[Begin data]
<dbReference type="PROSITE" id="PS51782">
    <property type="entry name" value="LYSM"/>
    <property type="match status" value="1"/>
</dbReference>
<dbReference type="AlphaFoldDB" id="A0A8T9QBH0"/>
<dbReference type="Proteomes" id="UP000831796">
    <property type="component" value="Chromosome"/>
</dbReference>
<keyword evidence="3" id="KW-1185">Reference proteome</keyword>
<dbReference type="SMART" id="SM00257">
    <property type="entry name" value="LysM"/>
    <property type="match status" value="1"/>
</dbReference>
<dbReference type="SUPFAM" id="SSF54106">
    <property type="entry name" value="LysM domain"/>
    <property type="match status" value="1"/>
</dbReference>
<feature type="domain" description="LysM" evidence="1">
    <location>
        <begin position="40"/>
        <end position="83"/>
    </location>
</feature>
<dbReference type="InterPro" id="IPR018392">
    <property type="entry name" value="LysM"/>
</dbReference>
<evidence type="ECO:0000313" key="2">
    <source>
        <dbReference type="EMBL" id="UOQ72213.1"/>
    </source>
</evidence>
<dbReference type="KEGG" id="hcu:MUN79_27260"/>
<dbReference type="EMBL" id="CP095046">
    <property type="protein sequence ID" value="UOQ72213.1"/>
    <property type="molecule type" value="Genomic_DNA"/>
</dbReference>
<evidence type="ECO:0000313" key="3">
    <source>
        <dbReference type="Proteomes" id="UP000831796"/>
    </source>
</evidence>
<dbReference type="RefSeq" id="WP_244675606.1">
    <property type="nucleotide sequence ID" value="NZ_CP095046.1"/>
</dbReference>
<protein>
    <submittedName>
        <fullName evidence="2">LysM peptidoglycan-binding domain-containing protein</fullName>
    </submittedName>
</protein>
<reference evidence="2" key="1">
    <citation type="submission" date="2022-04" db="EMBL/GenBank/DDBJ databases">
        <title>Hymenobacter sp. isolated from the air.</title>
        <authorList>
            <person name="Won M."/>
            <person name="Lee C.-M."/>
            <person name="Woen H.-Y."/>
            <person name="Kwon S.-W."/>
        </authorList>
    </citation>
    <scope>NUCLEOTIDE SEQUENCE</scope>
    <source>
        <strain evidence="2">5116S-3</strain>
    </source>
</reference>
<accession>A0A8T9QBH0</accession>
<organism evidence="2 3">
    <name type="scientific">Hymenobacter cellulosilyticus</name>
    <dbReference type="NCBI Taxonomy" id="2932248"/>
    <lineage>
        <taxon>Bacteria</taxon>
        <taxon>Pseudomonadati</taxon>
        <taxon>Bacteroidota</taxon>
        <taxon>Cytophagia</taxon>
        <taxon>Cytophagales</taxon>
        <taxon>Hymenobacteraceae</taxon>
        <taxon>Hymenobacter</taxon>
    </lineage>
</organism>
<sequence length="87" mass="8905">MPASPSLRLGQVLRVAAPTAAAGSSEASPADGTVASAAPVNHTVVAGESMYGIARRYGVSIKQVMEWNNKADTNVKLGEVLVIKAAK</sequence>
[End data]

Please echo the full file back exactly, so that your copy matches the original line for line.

<dbReference type="PROSITE" id="PS51782">
    <property type="entry name" value="LYSM"/>
    <property type="match status" value="1"/>
</dbReference>
<dbReference type="AlphaFoldDB" id="A0A8T9QBH0"/>
<dbReference type="Proteomes" id="UP000831796">
    <property type="component" value="Chromosome"/>
</dbReference>
<keyword evidence="3" id="KW-1185">Reference proteome</keyword>
<dbReference type="SMART" id="SM00257">
    <property type="entry name" value="LysM"/>
    <property type="match status" value="1"/>
</dbReference>
<dbReference type="SUPFAM" id="SSF54106">
    <property type="entry name" value="LysM domain"/>
    <property type="match status" value="1"/>
</dbReference>
<feature type="domain" description="LysM" evidence="1">
    <location>
        <begin position="40"/>
        <end position="83"/>
    </location>
</feature>
<dbReference type="InterPro" id="IPR018392">
    <property type="entry name" value="LysM"/>
</dbReference>
<evidence type="ECO:0000313" key="2">
    <source>
        <dbReference type="EMBL" id="UOQ72213.1"/>
    </source>
</evidence>
<dbReference type="KEGG" id="hcu:MUN79_27260"/>
<dbReference type="EMBL" id="CP095046">
    <property type="protein sequence ID" value="UOQ72213.1"/>
    <property type="molecule type" value="Genomic_DNA"/>
</dbReference>
<evidence type="ECO:0000313" key="3">
    <source>
        <dbReference type="Proteomes" id="UP000831796"/>
    </source>
</evidence>
<dbReference type="RefSeq" id="WP_244675606.1">
    <property type="nucleotide sequence ID" value="NZ_CP095046.1"/>
</dbReference>
<protein>
    <submittedName>
        <fullName evidence="2">LysM peptidoglycan-binding domain-containing protein</fullName>
    </submittedName>
</protein>
<reference evidence="2" key="1">
    <citation type="submission" date="2022-04" db="EMBL/GenBank/DDBJ databases">
        <title>Hymenobacter sp. isolated from the air.</title>
        <authorList>
            <person name="Won M."/>
            <person name="Lee C.-M."/>
            <person name="Woen H.-Y."/>
            <person name="Kwon S.-W."/>
        </authorList>
    </citation>
    <scope>NUCLEOTIDE SEQUENCE</scope>
    <source>
        <strain evidence="2">5116S-3</strain>
    </source>
</reference>
<accession>A0A8T9QBH0</accession>
<organism evidence="2 3">
    <name type="scientific">Hymenobacter cellulosilyticus</name>
    <dbReference type="NCBI Taxonomy" id="2932248"/>
    <lineage>
        <taxon>Bacteria</taxon>
        <taxon>Pseudomonadati</taxon>
        <taxon>Bacteroidota</taxon>
        <taxon>Cytophagia</taxon>
        <taxon>Cytophagales</taxon>
        <taxon>Hymenobacteraceae</taxon>
        <taxon>Hymenobacter</taxon>
    </lineage>
</organism>
<sequence length="87" mass="8905">MPASPSLRLGQVLRVAAPTAAAGSSEASPADGTVASAAPVNHTVVAGESMYGIARRYGVSIKQVMEWNNKADTNVKLGEVLVIKAAK</sequence>